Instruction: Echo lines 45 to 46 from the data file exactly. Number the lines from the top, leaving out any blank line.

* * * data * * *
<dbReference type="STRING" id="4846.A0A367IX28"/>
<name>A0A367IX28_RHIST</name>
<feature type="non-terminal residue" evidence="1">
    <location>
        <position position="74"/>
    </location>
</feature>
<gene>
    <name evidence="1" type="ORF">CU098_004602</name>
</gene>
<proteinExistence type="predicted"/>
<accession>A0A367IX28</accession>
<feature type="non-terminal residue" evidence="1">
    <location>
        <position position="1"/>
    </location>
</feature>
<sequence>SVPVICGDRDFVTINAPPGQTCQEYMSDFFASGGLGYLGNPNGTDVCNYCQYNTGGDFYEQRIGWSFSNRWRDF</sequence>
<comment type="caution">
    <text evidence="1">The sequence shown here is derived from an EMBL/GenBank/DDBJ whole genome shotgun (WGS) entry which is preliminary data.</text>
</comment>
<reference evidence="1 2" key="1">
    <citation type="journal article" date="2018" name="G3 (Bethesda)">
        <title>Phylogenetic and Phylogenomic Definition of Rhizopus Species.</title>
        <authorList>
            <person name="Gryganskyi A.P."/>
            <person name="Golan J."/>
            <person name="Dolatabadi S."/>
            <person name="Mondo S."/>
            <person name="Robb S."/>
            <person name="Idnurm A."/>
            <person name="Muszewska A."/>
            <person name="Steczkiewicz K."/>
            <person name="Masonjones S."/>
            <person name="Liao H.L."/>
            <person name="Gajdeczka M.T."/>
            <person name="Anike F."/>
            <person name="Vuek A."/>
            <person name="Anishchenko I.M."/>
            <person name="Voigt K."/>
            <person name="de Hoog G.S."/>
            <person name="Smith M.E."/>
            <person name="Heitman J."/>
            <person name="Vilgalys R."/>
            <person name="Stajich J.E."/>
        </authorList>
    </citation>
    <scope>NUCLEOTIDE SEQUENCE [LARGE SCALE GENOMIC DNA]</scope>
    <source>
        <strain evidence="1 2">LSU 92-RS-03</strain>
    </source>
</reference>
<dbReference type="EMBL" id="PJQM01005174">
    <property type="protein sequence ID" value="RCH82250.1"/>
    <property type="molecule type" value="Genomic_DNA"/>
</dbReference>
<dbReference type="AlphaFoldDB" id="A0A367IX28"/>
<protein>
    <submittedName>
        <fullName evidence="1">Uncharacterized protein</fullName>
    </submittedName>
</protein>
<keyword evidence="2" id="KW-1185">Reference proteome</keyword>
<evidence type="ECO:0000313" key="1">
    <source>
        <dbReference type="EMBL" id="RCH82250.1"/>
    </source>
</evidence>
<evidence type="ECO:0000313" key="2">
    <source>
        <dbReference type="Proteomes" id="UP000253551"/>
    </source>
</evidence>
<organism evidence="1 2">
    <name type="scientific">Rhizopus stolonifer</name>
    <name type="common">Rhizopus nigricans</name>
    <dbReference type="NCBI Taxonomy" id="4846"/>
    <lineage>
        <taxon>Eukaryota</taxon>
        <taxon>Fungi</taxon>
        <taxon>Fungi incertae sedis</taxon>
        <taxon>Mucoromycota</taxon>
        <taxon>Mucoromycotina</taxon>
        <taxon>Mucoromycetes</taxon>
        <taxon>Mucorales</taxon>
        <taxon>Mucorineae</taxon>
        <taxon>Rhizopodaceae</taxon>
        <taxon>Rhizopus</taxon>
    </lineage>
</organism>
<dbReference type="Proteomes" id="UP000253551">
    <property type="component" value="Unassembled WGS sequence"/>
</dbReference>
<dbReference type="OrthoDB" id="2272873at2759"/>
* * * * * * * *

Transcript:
            <person name="Stajich J.E."/>
        </authorList>